England 2 Croatia 3
England played a game of brinksmanship just once too often and, on a night of high drama, failed to qualify for the 2008 European Championships after falling miserably short against Croatia.
Instead, it is Russia who join Croatia in Austria and Switzerland next June.
England threatened a dramatic recovery in the second half when, after trailing by two goals at half-time, they scored through Frank Lampard and Peter Crouch to pull the scores level. But a superlative goal by Mladen Petric in the 77th minute gave Croatia a victory they deserved.
With Croatia already through to the finals, England only needed a draw to join them. David Beckham, who inspired the recovery after coming on as a substitute, has surely played his final international match.
For all the excitement of that mini-revival early in the second half, it should not be forgotten that England were outmanouevred by a classier team, one that clearly relished the chance to defeat England at Wembley.
The only surprise in McClaren's line-up was that there were no surprises. It was widely expected that Scott Carson, the Aston Villa goalkeeper on loan from Liverpool, would replace Paul Robinson, and that Shaun Wright-Phillips would be preferred on the right of midfield to Beckham.
With Crouch occupying the lone position upfront and a midfield packed with Steven Gerrard, Gareth Barry and Frank Lampard, McClaren gambled with a cautious 4-5-1 formation, despite his protestations that it was actually a 4-3-3 formation.
It was not so much the quality of the England team that worried Croatia as the state of the Wembley pitch. Even before the torrential downpour last night, Slaven Bilic, the Croatia head coach, was lamenting the inadequacies of the surface. Once the rain came, the pitch resembled a marsh.
England allowed Croatia time and space in midfield and Croatia, playing without fear, took advantage with a moment of opportunism that is sure to haunt Carson for the rest of his career.
The shot by Niko Kranjcar from 23 yards in the seventh minute was not particularly fierce or testing but it skidded off the surface and, inexplicably, through the England goalkeeper.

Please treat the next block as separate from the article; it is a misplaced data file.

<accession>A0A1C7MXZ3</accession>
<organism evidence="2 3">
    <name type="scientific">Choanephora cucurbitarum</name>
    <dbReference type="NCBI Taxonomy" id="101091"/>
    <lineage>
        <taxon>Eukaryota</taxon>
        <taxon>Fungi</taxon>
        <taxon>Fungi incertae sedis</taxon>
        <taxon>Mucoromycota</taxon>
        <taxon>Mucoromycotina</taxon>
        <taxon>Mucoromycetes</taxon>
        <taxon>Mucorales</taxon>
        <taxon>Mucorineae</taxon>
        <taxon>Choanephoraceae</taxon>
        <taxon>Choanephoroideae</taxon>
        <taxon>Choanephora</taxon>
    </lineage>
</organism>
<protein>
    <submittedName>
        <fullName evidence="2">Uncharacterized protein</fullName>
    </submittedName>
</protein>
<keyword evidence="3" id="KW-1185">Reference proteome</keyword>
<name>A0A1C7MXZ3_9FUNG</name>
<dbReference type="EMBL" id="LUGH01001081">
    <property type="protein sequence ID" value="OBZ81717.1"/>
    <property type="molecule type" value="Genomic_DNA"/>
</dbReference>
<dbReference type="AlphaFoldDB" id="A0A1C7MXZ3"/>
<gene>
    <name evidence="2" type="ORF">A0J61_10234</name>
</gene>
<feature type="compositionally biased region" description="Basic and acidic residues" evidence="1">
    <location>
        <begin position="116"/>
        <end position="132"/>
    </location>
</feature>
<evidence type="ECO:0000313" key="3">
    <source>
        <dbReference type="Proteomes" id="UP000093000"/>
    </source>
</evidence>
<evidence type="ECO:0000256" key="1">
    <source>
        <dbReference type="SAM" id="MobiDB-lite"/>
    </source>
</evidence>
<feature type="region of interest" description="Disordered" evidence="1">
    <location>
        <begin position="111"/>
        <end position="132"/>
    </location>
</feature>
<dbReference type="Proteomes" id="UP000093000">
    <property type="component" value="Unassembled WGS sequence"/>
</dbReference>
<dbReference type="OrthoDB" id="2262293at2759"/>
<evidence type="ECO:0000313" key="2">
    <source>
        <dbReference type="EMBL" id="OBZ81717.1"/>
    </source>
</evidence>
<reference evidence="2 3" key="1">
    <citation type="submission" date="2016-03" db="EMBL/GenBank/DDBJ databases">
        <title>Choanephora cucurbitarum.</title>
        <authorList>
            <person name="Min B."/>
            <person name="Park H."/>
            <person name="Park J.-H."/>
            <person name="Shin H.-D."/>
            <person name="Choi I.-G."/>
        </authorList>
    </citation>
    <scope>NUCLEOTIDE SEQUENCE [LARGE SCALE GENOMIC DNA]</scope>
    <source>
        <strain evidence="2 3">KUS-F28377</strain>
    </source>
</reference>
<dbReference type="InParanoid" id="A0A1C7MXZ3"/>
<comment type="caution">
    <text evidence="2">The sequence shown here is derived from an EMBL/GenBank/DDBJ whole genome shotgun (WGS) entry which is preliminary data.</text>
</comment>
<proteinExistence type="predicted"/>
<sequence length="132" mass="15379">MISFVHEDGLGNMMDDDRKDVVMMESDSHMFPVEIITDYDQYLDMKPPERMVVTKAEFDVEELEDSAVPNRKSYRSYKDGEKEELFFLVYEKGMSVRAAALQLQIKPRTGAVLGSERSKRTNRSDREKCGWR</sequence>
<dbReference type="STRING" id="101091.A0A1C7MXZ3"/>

England's response was to attack with purpose and Stipe Pletikosa, the Croatia goalkeeper, made point-blank saves from Shaun Wright-Phillips and Crouch.
Pletikosa's interventions seemed doubly important when, in the 13th minute, Croatia scored a second goal. And this time, while the England defenders appeared frozen in the act of collapse, there was something wonderfully artistic about the angled pass by Eduardo that allowed Ivica Olic to skip past Carson and prod the ball home.
It was Croatia's intelligence that was telling. They were comfortable sitting back and adept at breaking forward. England, who could easily have conceded further goals in a wretched first half, did not even have the spirit to counter Croatia's beautiful triangles in midfield.
In what was essentially an admission of a previous error, McClaren made key changes at half-time, bringing on Beckham in place of Wright-Phillips and Jermaine Defoe, a striker, in place of Villa's Barry.
The change in attitude was significant. The pace increased, the atmosphere improved and England sensed an optimism that had been missing since the opening five minutes.
When Dario Simunic fouled Defoe inside the penalty area in the 56th minute, there was a feeling of inevitability. Lampard scored the penalty and, in an instant, the complexion of the match changed.
But still there was the feeling that Croatia were superior. They forced Joleon Lescott into an error that saw him hit his own crossbar with a miscued clearance and then, from the resulting corner, were denied when Carson saved at point blank.
England were defending badly, with Wayne Bridge at left back particularly vulnerable but still, there was always Beckham.
With Croatia losing their shape for the first time in the match, his deft cross from the right in the 65th minute found Crouch, who controlled the ball with his chest and volleyed home from close range. This was not the England of the first half; this was a new, confident outfit.
And then came reality. Intoxicated by their own revival, England went to sleep in their own half. Allowing Petric too much space on the outside of the penalty area in the 77th minute, the Croatia substitute scored with a low shot that curled into the far corner of the goal.
Scorers: Kranjcar (7), 0-1; Olic (13), 0-2; Lampard (57, penalty), 1-2; Crouch (65), 2-2; Petric (77), 2-3. ENGLAND (4-5-1): Carson; Richards, Lescott, Campbell, Bridge; Wright-Phillips (Beckham, 46), Gerrard, Barry (Defoe, 46), Lampard, J Cole (Bent, 80); Crouch. Substitutes: A Cole, James, Brown, Hargreaves, Bent. CROATIA (4-4-2): Pletikosa; Corluka, Simic, Robert Kovac, Simunic; Srna, Modric, Nico Kovac, Kranjcar (Pranjic, 75); Olic (Rakitic, 84), Eduardo (Petric, 69). Substitutes: Runje, Babic, Knezevic, Leko.
Referee: Peter Frojdfeldt (Sweden).
Bookings: Croatia - Kovac, Eduardo (fouls). Attendance: 88,091.